In the tank game, the particle system was probably one of the weaker parts of the game on the technical side. In addition, it was a tedious process to adjust it: run the game, get to a point where the particle system will be used, kick it off, exit, tweak it, and repeat. Which is why my project after that was this particle system editor.
My plan was to create an editor UI using winforms and the rendering process in XNA. Since I want to start playing around with Direct3D 11 soon, including creating a renderer for this in it, I did not have the rendering window embedded in the editor window. Instead the winforms editor uses a TCP socket to connect to the rendering window. All the configuration settings and changes to them are sent over the socket. This way once I get to creating the D3D11 renderer, the winforms editor can be used without modification.
When I started this, I expected the winforms and XNA side of things to take about a week. Instead it ended up taking just over two weeks in terms of development time (calendar time is a different story). A couple days of the extra development time was trying out instance rendering for the first time. I also moved the billboarding to the vertex shader (the tank game did it on the CPU) using the method described in the 1.2 section of GPU Gems 2. Though instead of moving the vertices to the world space position in the vertex buffer, I just passed the world space position as part of the instance data. This allowed for vertex buffer containing the position of the vertices to remain 3 or 4 vertices long (depending on particle shape) and unmodified.
So that the particle systems created are easy to use in future projects, the editor can save/load files using an XML format. I also wrote it to be easily expandable in case a new configuration parameter or feature is needed. In case I end up going really wild with it, I have been writing it thus far so plug-ins could eventually be supported for existing categories on configuration parameters (i.e. adding a new dispersion type or emitter shape).
The particle system code itself is mostly re-usable but could use a variety of tweaks for a game implementation. The implementation in the renderer allows for the configuration to change at any time. In a game, that additional complexity is likely not needed. Also, many of the conditionals could be completely removed in a version for a game. And of course there would need to be a minor change to get rid of the looping that is in the current implementation (emitter runs for a configurable time period and after all the particles die, it waits a second before starting up again).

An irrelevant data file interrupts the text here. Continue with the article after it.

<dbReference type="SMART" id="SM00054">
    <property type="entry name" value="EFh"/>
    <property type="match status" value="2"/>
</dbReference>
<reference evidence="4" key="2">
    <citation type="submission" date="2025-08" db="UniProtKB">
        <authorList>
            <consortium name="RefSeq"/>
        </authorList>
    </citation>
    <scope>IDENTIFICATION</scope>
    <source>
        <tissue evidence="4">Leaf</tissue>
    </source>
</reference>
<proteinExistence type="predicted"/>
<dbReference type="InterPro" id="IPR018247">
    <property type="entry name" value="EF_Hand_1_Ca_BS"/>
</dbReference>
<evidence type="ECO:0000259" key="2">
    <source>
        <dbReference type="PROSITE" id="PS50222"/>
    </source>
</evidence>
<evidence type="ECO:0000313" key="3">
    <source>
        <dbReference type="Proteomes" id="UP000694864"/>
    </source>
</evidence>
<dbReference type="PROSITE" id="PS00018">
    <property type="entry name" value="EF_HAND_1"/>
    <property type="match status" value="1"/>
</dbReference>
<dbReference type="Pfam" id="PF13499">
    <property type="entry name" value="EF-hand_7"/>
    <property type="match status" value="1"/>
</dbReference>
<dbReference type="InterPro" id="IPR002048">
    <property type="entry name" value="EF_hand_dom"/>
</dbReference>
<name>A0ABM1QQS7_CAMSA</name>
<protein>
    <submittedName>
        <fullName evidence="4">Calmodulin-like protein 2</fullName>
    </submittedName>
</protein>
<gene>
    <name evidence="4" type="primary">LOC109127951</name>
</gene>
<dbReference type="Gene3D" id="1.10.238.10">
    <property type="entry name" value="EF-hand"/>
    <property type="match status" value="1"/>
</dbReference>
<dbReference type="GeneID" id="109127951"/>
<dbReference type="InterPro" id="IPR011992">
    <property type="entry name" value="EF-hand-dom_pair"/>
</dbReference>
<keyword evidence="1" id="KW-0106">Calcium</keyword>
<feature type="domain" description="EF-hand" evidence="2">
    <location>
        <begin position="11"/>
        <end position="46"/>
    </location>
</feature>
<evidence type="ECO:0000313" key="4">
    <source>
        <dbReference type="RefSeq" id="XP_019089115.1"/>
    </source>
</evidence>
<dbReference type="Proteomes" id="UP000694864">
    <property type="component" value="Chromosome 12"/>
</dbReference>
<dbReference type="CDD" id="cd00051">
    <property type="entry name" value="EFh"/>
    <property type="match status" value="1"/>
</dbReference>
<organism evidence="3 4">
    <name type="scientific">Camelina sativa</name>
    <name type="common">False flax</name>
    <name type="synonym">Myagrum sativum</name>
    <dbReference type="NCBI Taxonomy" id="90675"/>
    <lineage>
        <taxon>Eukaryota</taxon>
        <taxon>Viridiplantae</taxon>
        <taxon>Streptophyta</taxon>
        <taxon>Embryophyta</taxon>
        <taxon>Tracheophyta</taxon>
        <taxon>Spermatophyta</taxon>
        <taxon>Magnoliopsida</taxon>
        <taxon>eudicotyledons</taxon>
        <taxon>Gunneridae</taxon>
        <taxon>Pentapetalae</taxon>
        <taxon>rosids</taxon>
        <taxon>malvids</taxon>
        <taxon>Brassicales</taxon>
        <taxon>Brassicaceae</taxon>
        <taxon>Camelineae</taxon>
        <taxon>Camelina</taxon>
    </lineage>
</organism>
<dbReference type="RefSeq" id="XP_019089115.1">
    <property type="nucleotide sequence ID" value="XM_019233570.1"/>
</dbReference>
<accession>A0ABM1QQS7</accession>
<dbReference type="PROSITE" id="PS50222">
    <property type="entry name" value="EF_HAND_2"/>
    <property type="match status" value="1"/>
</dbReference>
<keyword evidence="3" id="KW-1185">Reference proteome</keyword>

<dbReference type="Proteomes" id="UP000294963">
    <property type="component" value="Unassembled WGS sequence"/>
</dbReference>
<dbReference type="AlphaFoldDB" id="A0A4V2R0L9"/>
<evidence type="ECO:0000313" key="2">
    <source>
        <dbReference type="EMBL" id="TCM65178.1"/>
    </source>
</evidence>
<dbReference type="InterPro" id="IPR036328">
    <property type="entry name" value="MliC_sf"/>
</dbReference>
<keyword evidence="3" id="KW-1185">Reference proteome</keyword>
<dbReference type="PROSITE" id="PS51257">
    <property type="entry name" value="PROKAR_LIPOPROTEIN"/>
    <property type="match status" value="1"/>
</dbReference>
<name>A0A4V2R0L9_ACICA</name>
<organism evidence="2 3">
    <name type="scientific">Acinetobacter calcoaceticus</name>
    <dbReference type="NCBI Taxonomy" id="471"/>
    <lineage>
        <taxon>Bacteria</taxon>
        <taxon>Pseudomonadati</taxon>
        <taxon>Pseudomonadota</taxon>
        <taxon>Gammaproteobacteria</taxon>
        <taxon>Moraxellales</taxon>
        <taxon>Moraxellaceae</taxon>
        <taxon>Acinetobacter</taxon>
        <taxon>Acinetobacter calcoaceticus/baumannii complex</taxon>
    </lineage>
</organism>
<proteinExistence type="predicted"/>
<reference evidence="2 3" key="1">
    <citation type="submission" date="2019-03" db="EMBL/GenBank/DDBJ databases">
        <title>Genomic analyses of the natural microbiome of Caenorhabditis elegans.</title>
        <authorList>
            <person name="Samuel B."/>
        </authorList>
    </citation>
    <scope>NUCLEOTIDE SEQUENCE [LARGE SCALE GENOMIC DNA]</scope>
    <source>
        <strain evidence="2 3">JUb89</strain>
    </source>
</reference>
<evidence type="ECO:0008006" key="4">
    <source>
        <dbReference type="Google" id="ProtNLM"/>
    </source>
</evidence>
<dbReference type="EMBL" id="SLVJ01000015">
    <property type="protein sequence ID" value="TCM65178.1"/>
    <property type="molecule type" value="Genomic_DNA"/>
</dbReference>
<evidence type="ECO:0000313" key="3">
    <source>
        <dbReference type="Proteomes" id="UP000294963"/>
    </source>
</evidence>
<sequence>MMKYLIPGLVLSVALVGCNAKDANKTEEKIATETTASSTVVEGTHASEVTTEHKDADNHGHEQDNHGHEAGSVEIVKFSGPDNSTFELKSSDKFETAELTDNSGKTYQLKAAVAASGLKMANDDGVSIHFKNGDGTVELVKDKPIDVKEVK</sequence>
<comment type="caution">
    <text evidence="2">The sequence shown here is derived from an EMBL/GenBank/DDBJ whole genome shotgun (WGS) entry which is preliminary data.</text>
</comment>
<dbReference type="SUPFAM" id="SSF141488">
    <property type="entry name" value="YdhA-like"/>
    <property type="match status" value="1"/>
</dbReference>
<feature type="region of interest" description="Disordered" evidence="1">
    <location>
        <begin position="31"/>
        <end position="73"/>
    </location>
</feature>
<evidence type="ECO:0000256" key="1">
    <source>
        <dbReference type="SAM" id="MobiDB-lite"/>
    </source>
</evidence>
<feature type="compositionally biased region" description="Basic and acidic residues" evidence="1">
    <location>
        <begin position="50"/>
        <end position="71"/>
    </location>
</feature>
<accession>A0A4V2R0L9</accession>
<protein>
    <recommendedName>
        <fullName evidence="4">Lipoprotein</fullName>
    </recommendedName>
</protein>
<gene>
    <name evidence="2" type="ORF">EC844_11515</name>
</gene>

While I could expand this to include attaching particle systems to models, then defining triggers for when the particle systems should start/stop, I'm not going to do that (yet). Next up for me is to finish reading "Practical Rendering & Computation with Direct3D11". After that and maybe a few basic practice projects in D3D11 will be the D3D11 renderer for the particle system editor, which I'll mainly be doing for a combination of practice and code that I'll very likely need on a future game.
Since particle systems look better in action, if you want to try it, you can grab the editor and the renderer . Please note, that these are just a zipping up of the directories I had Visual C# publish to. I haven't tried to use this feature before, and the only testing I've done on it was on one of my computers here and it required installing the XNA Framework Redistributable 4.0 first. If I was going to release it as a real tool instead of "if you feel like it, feel free to give it a whirl", then there are other features I would like to include, such as:
- Installer that includes both the editor and renderer
- Being able to set more things to change over time, such as individual particle size, alpha (overriding the coloring setting in the current coloring modes)
- Adding alpha to the color sets and sequences (currently alpha is used only in textures)
- Lighting and materials
- Models as particles (not sure if this is normally done, but could be cool for particle systems with a low number of active particles)
- Add color selection to the dialog for adding/editing color set/sequence entries instead of using a button to launch a color selection dialog
- Custom control for selecting colors that is faster to use
- More intuitive UI for doing color sequences when interpolation is turned on
- Make renderer part of editor window by default, while keeping client/server code as an option
- Handle resizing the editor window/dialogs
- Help menu
- Ability to specify a custom port/IP/host name for the client/server portion
- Renderer able to render multiple particle systems at once
- Editor able to edit multiple particle systems (i.e. each particle system is its own tab in the editor UI)
- Make color set/sequence % readable on dark colors
- Add ability to unselect a color in the color set/sequence list boxes
I had been thinking about releasing the source for this project and since the comments after the original posting said it would be useful, here it is: . That is a zip file of the Visual C# solution, project files, and source. I'm going with the MIT license for this (LICENSE file included in the same directory as the solution files), so have fun with the code.